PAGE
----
Press Release

August 02, 2021
1 min read

Zanubrutinib extends PFS in treatment-naive CLL


Press Release

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Zanubrutinib prolonged PFS compared with bendamustine plus rituximab among patients with treatment-naive chronic lymphocytic leukemia or small lymphocytic lymphoma who did not harbor deletion 17p.

The regimen also appeared well-tolerated, topline data released by the agent’s manufacturer showed.

Blood picture of chronic lymphocytic leukemia or CLL, analyze by microscope, original magnification 1000x
Source: Adobe Stock.

Zanubrutinib (Brukinsa, BeiGene) is a Bruton tyrosine kinase inhibitor approved in the United States for treatment of adults with mantle cell lymphoma who received at least one prior therapy.

The randomized phase 3 SEQUOIA trial evaluated zanubrutinib vs. bendamustine plus rituximab (Rituxan; Genentech, Biogen) for patients with treatment-naive CLL or small lymphocytic lymphoma.

Cohort 1 of the trial included 479 patients who did not harbor deletion 17p.

Researchers randomly assigned these patients to zanubrutinib (n = 241) or bendamustine-rituximab (n = 238). Treatment continued until disease progression or unacceptable toxicity.

PFS assessed by independent review committee served as the primary endpoint. Secondary endpoints included investigator-assessed PFS; independent review committee- and investigator-assessed overall response rate; and other efficacy and safety outcomes.

After median follow-up of 25.8 months, results of an interim analysis showed zanubrutinib-treated patients achieved significantly longer PFS than those who received the chemoimmunotherapy regimen by both independent central review and investigator assessment.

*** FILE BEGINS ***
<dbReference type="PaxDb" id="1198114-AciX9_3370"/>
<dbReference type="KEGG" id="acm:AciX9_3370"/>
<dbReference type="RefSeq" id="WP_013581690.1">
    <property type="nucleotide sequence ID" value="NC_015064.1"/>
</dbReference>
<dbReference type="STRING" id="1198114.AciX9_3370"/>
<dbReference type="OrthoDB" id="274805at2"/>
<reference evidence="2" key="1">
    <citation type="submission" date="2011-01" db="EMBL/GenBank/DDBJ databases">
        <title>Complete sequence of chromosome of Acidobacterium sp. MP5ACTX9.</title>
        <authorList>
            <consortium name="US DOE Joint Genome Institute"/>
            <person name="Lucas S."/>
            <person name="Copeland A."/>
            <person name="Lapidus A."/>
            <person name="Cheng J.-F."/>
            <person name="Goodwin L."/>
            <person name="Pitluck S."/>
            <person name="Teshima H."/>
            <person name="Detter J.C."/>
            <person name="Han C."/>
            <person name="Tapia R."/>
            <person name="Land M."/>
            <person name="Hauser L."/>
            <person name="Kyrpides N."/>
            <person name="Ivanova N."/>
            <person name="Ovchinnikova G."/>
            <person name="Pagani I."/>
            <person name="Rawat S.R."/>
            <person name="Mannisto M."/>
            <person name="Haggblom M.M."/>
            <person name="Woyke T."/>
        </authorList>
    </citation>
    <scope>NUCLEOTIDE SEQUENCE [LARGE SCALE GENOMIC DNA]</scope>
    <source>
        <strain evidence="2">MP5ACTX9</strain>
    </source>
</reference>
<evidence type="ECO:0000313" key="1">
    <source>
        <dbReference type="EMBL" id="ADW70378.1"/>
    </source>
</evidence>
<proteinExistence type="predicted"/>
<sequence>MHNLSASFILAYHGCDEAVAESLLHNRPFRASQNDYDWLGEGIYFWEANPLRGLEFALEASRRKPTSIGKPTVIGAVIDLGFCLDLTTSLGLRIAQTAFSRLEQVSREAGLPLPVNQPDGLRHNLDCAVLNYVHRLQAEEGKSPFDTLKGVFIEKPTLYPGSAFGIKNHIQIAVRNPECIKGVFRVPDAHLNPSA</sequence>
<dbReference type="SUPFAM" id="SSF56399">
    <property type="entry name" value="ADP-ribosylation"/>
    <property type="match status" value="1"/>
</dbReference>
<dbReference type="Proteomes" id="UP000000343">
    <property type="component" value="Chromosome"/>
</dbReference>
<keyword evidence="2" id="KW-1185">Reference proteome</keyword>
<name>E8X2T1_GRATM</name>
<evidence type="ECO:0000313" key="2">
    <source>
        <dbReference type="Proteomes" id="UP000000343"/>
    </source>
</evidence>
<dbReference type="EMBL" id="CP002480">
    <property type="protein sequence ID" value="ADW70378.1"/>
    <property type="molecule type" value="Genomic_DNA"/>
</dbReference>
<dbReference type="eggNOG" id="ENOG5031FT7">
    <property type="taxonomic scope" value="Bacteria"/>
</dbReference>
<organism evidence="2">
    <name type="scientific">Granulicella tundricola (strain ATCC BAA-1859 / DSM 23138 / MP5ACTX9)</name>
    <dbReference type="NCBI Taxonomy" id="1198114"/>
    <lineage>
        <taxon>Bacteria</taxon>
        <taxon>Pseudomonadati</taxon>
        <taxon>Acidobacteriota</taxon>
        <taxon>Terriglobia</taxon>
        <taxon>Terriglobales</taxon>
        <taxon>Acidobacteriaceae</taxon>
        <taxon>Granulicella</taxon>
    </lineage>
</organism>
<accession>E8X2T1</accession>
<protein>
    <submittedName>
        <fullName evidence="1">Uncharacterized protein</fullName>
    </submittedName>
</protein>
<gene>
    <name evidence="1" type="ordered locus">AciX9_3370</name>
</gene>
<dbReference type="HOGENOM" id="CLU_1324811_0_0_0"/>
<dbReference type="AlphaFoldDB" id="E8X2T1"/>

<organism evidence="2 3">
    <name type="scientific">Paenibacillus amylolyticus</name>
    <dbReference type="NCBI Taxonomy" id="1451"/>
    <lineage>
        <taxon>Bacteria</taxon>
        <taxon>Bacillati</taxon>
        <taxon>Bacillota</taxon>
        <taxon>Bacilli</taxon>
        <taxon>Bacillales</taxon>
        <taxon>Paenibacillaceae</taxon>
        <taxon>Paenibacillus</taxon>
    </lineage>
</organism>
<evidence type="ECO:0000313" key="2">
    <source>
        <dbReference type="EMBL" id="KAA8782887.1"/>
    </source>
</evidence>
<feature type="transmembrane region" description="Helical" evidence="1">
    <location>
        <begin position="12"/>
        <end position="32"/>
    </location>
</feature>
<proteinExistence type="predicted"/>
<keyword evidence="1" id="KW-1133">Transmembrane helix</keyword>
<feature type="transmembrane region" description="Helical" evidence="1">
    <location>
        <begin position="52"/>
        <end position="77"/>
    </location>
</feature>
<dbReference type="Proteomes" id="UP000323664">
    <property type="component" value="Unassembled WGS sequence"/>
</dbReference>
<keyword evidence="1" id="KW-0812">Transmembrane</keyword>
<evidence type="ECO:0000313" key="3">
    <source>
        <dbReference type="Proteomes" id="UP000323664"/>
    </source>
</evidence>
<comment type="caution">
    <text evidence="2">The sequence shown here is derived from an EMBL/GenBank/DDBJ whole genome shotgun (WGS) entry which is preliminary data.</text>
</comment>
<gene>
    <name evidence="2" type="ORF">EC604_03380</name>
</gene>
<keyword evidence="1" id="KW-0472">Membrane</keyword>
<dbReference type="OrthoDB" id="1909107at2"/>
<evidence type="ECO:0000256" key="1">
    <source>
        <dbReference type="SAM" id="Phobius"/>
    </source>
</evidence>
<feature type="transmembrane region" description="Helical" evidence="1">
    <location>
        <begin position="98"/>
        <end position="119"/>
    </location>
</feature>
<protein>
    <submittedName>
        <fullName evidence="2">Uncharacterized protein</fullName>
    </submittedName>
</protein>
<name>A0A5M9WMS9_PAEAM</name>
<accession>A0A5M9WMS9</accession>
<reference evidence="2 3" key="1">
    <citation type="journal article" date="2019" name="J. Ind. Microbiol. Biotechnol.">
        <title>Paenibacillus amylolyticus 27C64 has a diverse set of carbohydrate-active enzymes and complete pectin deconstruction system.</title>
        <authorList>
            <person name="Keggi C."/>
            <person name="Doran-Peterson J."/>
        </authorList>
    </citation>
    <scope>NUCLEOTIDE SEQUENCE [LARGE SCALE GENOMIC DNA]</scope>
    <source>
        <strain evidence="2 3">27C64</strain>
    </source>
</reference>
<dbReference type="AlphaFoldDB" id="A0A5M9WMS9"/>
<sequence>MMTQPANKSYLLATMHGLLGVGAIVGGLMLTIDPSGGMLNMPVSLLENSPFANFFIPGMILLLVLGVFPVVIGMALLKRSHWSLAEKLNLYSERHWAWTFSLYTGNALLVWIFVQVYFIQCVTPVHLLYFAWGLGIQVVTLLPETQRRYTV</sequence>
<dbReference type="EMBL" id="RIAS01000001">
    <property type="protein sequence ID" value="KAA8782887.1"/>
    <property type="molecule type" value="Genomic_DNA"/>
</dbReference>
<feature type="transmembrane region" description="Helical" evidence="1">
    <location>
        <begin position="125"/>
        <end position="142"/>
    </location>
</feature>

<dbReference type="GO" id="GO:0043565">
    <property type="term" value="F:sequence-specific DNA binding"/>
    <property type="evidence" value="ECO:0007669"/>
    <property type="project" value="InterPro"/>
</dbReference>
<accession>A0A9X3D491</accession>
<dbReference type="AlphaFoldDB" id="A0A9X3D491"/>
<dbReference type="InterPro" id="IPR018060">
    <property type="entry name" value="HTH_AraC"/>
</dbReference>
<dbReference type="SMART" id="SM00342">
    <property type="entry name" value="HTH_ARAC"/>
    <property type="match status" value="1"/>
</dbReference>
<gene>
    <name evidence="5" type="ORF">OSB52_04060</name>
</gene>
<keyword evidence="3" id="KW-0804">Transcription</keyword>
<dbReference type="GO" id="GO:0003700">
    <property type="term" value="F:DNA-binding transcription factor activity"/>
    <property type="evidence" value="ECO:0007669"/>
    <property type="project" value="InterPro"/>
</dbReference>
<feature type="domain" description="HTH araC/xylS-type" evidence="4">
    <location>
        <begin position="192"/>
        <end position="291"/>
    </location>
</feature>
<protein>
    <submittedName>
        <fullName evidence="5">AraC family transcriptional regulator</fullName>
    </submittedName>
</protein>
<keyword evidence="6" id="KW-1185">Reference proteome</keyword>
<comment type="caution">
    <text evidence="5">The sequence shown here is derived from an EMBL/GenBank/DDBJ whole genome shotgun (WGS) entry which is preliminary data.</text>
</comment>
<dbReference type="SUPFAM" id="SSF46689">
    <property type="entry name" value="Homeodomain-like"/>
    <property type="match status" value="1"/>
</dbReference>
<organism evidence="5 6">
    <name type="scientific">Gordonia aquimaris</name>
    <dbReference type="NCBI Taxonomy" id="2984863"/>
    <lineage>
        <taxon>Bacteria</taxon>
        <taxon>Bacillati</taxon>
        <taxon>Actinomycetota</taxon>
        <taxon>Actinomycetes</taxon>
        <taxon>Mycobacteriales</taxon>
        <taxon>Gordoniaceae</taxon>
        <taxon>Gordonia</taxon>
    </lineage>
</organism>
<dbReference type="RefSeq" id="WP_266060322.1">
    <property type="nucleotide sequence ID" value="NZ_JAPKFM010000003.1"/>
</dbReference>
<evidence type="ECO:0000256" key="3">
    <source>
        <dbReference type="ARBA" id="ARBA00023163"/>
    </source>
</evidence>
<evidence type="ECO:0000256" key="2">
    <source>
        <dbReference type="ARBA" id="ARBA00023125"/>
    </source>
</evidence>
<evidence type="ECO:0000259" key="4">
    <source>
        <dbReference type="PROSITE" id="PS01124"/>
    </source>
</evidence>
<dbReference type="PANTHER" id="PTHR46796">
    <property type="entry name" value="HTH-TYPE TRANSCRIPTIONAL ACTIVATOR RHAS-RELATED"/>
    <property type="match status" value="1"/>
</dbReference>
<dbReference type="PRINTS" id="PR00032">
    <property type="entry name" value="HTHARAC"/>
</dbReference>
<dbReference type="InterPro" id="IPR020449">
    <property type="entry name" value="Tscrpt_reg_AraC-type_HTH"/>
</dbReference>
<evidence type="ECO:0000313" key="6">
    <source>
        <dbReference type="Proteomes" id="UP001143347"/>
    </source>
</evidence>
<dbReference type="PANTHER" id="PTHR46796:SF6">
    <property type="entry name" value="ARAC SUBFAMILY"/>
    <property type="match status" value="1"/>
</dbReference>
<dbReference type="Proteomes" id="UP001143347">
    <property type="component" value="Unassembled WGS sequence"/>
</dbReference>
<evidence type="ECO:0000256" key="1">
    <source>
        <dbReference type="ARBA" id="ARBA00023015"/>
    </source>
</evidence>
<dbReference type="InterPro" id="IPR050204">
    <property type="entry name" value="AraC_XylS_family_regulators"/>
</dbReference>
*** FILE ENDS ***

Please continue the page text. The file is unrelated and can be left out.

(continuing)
Zanubrutinib also appeared well-tolerated, exhibiting a safety profile consistent with its known profile.

As Healio previously reported, results of the randomized phase 3 ALPINE trial showed zanubrutinib induced a higher overall response rate than ibrutinib (Imbruvica; Janssen, Pharmacyclics) among patients with relapsed or refractory CLL. Zanubrutinib also appeared associated with higher rates of 12-month PFS and OS.

“The combined clinical evidence from SEQUOIA, ALPINE [and other trials] validates our confidence in Brukinsa as a regimen [that] can offer improvements in treatment outcomes for hundreds of thousands of patients living with CLL,” Jane Huang, MD, chief medical officer for hematology with BeiGene, said in a company-issued press release. “We are pleased to see that at the interim analysis of the SEQUOIA trial, Brukinsa significantly prolonged progression-free survival for treatment-naive [patients with CLL], and that the demonstrated safety profile was consistent with what we have observed in its global development program with more than 2,300 patients treated with Brukinsa to date.”